One study from the Harvard School of Public Health determined that those trying to lose a few pounds lost an extra six pounds when they were grouped with some buddies than if they tried to diet and exercise solo. And friends who let their weight go are more likely to influence you to do the same, according to the Harvard researchers, among them Walter Willett, co-author of “Thinfluence.” In the book, authors cite “research has shown that a person’s chance of becoming obese increases by 57% if a close friend is obese, 40% if a sibling is obese, and 37% if a spouse is obese.”

“Obesity is ‘contagious,’ but physical activity and healthy eating are ,too, so we want to emphasize the latter,” Willett told Boston Public Radio. “Invite friends to join you for a walk or for an evening of cooking healthy foods. Bring your friends along in a positive way. That is the ultimate goal.”

Having an active accountability buddy in the workplace may give you better self-control over temptations like sitting all day instead of standing at your desk or dipping into sugary snacks when your energy plummets mid-shift. Psychologist Michelle vanDellen at the University of Georgia co-authored a study that showed you’re 20% more likely to exercise restraint by watching or thinking about someone who exerts willpower - and less likely to rein yourself in if the person next to you is indulging. This means an accountability buddy might make you act better because they do, or to be a positive influence yourself. “When you are faced with temptation, remember that how you act also affects those around you,” vanDellen told Reader’s Digest Best Health. “By giving in, you’re not only hurting yourself, but harming the self-control of your friends and family.”

And you can double dip on health benefits when your accountability buddy is a co-worker. Pausing for friendship at work is a healthy habit on its own, even if you don’t take the time for a walk or sharing a healthy snack. More time spent with friends, even if you’re just walking a few flights of stairs together, can protect you from stress, lower your blood pressure, and may even provide a buffer against breast cancer or increase your lifespan.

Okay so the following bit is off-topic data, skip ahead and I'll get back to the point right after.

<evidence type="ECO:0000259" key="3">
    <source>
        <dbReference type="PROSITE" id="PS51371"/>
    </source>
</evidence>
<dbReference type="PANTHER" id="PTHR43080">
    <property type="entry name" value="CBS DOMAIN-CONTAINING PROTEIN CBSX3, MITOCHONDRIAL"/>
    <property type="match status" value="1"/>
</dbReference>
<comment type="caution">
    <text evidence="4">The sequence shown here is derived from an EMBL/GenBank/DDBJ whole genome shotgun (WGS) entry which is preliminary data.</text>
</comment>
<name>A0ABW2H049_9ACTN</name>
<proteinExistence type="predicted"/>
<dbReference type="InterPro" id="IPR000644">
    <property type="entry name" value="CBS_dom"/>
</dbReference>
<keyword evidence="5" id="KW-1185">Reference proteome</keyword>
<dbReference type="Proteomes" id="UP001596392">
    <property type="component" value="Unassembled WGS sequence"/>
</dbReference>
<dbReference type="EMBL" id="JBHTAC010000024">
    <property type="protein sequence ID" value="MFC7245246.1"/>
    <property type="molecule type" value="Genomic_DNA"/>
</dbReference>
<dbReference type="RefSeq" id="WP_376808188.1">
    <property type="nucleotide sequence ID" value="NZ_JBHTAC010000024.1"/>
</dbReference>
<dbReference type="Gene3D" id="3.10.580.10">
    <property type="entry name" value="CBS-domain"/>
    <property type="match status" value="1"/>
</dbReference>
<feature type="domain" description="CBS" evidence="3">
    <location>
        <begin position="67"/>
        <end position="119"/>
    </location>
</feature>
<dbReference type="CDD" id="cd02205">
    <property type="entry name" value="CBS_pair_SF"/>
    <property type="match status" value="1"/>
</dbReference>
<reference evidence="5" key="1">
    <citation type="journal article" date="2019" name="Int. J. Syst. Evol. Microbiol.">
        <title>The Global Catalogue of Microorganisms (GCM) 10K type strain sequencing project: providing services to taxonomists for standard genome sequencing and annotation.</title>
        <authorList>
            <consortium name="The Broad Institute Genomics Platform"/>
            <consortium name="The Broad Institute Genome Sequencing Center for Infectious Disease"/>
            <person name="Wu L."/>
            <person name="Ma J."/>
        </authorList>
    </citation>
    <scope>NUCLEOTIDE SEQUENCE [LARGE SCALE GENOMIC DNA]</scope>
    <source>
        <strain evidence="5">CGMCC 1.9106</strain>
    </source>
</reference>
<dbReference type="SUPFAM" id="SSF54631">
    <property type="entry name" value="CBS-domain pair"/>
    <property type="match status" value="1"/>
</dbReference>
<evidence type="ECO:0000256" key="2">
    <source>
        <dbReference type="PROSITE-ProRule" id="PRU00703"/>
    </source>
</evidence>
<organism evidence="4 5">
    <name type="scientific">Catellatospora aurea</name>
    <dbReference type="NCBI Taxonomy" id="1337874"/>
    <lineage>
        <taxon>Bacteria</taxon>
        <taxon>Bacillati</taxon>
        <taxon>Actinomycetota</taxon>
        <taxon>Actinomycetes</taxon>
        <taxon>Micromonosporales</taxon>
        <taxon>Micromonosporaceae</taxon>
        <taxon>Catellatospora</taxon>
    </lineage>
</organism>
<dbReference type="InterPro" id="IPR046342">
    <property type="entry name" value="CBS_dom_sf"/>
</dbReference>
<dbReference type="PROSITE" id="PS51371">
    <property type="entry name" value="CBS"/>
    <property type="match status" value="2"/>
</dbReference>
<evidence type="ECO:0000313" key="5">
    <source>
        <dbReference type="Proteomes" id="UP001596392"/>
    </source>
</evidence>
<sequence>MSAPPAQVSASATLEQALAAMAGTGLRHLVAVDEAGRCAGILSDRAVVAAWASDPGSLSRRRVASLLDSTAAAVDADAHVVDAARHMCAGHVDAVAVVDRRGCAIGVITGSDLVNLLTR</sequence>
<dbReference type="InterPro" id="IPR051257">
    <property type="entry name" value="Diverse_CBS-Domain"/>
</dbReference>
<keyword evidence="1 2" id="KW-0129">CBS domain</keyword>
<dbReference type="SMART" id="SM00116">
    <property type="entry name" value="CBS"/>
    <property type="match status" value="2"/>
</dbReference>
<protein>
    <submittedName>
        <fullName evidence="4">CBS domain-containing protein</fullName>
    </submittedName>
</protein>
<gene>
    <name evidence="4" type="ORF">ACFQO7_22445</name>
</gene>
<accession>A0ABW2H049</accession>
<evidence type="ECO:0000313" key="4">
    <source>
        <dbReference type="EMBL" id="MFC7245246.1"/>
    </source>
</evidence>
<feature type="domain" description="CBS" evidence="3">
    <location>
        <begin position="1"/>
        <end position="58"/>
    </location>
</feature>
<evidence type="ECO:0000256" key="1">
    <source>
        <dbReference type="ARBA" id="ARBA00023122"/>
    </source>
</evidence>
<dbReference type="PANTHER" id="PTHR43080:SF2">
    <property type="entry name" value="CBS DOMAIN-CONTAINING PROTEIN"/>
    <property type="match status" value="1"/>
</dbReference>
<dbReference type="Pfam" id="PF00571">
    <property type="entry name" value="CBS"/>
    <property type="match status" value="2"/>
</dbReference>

To attain some of these health benefits, look for these five crucial traits in an accountability buddy:

You click. “You like them – you share similar interests,” Innovative Health and Fitness group fitness instructor Nicole Goodno emphasized.

You're a good influence on each other. "To swap only good health behaviors, make sure you hang out with motivational, close friends," Reader's Digest Best Health advised.

They're upbeat. "You know this is someone who won't let you wimp out and will keep you motivated and accountable. They have a positive energy and attitude – negative Nellies are not good partners!" Goodno added.

You share some goals. "Whether your goals are short or long-term, you agree on the end goal and the path you are going down to reach it," she advised.

You see each other pretty often. You can't really be accountable if you don't see each other that often. So ideally, you'll work compatible schedules. "Make sure both of you have at least two times during the week that you can commit to each other's health," Goodno recommended.